Far/Back

Travel Stories & Original Photos by VJ Singh. Adventurer, Experience Catcher, Intrepid + Hedonistic. My adventures far away and reflections when I am back.

© VJ Singh 2004-2014. No photos or stories may be reproduced without credit and link to this site.

Far/Back: tmblr.co/ZeR3hw1D9nCI2 Far/Back: tmblr.co/ZeR3hw1D9nCI2 Far/Back: tmblr.co/ZeR3hw1D9nCI2 Far/Back: tmblr.co/ZeR3hw1D9nCI2 Far/Back: tmblr.co/ZeR3hw1D9nCI2

Remembering this day, last year, when my fellow Bostonians rallied to support one another, unified behind a common purpose, and inspired each other with their strength of mind and resilience of spirit. Indeed, Vice President Biden, we own the finish line! #WickedTough #BostonStrong.

“On the turn from Hereford to Boylston Street, I will see the vision of the finish line and the beauty of our city. I will realize once again that we are, always have been, and always will be, Boston Strong.” - Sandy Xenos, 61, who will run this year. 

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Answers to my Question: What are you afraid of during travel?
First, “naming” a fear is in itself a way to overcome it. So, special thanks to jtem and mimeomeow for their responses.
We all fear the “worst-case scenario” - after all, there’s a whole insurance industry built around that. When you travel abroad, it’s useful to have your embassy contact numbers and a global assist hotline number (American Express has one). 
As for the fear of missing your bus and having no money left, I think we have all - at some point - had that nightmare of getting to an exam and forgetting all the answers. In other words, it has low probability - but if it did happen, you’ll surely have an adventure to remember. 
"Twenty years from now you will be more disappointed by the things that you didn’t do than by the ones you did do. So throw off the bowlines. Sail away from the safe harbor. Catch the trade winds in your sails. Explore. Dream. Discover." — Mark Twain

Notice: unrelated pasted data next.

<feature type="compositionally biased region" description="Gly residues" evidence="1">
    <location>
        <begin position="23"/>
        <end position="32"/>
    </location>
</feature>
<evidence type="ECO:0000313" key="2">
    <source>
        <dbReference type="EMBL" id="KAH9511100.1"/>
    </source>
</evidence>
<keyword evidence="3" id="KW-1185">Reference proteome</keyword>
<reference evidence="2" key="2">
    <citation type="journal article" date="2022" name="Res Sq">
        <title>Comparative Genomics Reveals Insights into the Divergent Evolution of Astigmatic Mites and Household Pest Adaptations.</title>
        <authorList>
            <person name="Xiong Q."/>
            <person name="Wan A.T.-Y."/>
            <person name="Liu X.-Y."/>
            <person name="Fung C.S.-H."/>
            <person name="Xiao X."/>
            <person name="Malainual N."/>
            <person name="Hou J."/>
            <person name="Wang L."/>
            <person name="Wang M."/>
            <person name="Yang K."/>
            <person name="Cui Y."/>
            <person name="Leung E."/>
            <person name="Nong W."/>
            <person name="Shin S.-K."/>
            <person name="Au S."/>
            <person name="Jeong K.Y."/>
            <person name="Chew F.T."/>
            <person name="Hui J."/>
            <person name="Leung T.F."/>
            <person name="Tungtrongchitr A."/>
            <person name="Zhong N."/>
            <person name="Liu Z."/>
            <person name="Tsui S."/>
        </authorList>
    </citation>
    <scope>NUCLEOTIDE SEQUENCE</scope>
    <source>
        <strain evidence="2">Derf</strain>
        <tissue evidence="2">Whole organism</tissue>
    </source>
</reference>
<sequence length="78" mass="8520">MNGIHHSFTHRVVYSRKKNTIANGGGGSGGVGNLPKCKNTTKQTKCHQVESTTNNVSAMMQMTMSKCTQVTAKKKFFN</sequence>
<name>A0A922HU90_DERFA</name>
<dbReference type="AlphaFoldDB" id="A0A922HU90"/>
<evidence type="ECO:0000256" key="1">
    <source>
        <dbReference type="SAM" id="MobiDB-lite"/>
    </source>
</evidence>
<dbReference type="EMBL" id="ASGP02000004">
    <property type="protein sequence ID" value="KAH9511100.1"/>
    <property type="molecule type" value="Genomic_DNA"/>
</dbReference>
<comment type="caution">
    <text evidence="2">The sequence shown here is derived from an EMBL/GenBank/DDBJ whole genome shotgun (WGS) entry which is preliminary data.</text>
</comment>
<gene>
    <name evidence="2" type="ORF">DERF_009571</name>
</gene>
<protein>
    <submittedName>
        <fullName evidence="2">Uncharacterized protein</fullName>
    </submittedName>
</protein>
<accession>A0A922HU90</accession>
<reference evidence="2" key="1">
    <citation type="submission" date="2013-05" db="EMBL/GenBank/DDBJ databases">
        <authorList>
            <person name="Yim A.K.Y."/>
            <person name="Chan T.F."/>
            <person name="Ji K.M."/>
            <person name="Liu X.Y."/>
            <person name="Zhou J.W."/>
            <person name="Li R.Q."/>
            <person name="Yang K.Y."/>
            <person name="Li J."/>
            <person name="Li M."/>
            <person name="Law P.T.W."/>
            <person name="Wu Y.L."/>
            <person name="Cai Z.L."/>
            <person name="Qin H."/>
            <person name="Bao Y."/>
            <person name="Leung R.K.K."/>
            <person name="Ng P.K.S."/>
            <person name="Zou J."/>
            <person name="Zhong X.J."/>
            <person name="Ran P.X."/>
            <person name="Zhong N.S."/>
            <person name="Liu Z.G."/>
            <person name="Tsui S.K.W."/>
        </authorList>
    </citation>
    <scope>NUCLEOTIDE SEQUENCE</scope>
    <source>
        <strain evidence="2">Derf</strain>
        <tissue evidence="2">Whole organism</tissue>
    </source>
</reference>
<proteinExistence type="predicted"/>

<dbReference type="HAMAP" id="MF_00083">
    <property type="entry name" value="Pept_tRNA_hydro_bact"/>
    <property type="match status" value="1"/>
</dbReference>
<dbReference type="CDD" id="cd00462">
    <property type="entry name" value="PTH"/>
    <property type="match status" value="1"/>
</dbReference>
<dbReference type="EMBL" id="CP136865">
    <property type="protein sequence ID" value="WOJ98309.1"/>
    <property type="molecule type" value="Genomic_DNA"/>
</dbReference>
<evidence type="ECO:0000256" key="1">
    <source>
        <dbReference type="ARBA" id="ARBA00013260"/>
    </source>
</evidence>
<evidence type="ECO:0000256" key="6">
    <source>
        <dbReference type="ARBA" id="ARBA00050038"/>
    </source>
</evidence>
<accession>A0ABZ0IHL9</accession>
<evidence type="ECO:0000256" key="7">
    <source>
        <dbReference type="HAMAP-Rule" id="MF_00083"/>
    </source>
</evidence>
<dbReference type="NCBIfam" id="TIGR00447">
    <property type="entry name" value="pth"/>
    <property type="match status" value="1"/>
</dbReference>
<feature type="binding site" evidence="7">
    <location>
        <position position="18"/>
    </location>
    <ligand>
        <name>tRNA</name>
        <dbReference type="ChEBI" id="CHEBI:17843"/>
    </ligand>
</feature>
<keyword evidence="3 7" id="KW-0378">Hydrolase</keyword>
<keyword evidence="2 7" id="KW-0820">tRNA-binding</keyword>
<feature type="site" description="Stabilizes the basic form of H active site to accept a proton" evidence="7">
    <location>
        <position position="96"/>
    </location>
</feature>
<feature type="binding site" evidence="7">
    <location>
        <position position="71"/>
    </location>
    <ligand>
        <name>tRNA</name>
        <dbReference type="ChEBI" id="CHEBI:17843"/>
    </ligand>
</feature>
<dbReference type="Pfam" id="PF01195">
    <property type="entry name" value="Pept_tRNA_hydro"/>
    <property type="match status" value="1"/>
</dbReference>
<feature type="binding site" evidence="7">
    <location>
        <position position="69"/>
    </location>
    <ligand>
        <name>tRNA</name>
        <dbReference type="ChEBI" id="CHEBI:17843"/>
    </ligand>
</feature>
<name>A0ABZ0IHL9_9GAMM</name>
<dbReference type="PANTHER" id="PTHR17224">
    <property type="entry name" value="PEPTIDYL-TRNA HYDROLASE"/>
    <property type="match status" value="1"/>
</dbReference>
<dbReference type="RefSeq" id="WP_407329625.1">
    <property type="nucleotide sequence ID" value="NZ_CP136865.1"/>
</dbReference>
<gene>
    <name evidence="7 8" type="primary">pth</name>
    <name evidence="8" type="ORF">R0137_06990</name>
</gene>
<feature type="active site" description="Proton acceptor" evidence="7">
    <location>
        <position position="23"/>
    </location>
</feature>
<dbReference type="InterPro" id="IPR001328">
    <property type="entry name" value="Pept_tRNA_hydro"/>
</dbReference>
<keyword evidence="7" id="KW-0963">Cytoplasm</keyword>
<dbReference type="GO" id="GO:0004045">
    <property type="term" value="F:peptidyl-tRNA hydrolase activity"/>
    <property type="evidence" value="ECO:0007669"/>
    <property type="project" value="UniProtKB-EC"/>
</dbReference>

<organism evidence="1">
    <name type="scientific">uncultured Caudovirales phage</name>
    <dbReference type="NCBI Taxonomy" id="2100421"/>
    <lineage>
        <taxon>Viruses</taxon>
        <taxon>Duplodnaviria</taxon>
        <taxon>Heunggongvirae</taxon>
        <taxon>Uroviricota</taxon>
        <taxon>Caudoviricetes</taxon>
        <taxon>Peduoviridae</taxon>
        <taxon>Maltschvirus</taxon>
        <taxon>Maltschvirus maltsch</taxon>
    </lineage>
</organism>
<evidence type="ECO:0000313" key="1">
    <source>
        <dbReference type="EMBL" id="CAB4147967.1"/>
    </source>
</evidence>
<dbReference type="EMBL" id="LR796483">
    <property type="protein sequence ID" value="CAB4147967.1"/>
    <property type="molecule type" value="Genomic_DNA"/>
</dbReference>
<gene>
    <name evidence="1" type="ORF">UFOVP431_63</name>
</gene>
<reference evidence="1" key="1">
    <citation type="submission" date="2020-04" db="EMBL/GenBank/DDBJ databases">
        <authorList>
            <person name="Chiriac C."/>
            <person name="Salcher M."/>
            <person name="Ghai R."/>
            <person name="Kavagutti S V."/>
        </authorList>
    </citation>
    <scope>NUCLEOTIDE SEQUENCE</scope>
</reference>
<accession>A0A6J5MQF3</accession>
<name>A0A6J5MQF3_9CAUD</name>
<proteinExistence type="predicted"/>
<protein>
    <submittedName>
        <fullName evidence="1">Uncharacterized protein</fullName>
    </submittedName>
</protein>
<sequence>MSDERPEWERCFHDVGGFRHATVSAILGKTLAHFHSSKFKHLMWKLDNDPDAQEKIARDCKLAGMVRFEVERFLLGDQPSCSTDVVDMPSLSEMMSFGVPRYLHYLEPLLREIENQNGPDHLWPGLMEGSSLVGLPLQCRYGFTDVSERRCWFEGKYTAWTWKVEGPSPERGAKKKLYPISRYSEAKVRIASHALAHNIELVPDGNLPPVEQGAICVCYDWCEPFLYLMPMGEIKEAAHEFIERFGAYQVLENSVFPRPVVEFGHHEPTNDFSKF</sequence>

Answers to my Question: What are you afraid of during travel?

First, “naming” a fear is in itself a way to overcome it. So, special thanks to jtem and mimeomeow for their responses.

We all fear the “worst-case scenario” - after all, there’s a whole insurance industry built around that. When you travel abroad, it’s useful to have your embassy contact numbers and a global assist hotline number (American Express has one). 

As for the fear of missing your bus and having no money left, I think we have all - at some point - had that nightmare of getting to an exam and forgetting all the answers. In other words, it has low probability - but if it did happen, you’ll surely have an adventure to remember. 

"Twenty years from now you will be more disappointed by the things that you didn’t do than by the ones you did do. So throw off the bowlines. Sail away from the safe harbor. Catch the trade winds in your sails. Explore. Dream. Discover." — Mark Twain

Poster by Amy Rice, who said: “Last winter I bought an antique letterpress (technically a sign press) at an antique store. I found a stack of antique atlases the very next day at an estate sale. I heard “You Can Go Your Own Way” on the radio on the way home and it was one of those giant light bulb moments.”
I have an antique letterpress-created poster on an antique map of Boston - by Amy Rice - that says: “May the Road Rise Up to Meet You”. Posters are available for sale at Etsy.
I hope you choose to go your own way.

Poster by Amy Rice, who said: “Last winter I bought an antique letterpress (technically a sign press) at an antique store. I found a stack of antique atlases the very next day at an estate sale. I heard “You Can Go Your Own Way” on the radio on the way home and it was one of those giant light bulb moments.”

I have an antique letterpress-created poster on an antique map of Boston - by Amy Rice - that says: “May the Road Rise Up to Meet You”. Posters are available for sale at Etsy.

I hope you choose to go your own way.

(Source: far-and-back)

Answers to my Question: Where in the World?

"If you could be in any place in the world at this moment, where would that be? Why?"

Thanks to all of you who responded! The answers varied - from Australia and New Zealand, to North East Asia (Korea and Japan), to the Arctics (Iceland and Finland), cool cities like Hong Kong, NYC and Prague, spiritual places like Mecca, and  and a farm in Utah (thanks, cosmopolitancouple)!

Most creative - Back to ‘mom’s belly .. want to grow up all over again!

And my favorite - “In El Vallecito - Merida Venezuela - with the crickets all around me" (From in-tangible-infinity). Sounds like a wonderful place! Hoping for peace in Venezuela soon!

Where do I want to be right now? April is a tough in-between month in the North-East of US where I live - lots of “April showers”, still-cold days, and the-promise-of-warm-weather-but-needing-a-puffy-jacket. My best April trips have been to the Caribbean. This is the month when a perfect blue ocean view brings happy thoughts. 

Maybe Puerto Rico or St. Barths?

Puerto Rico | VJ Singh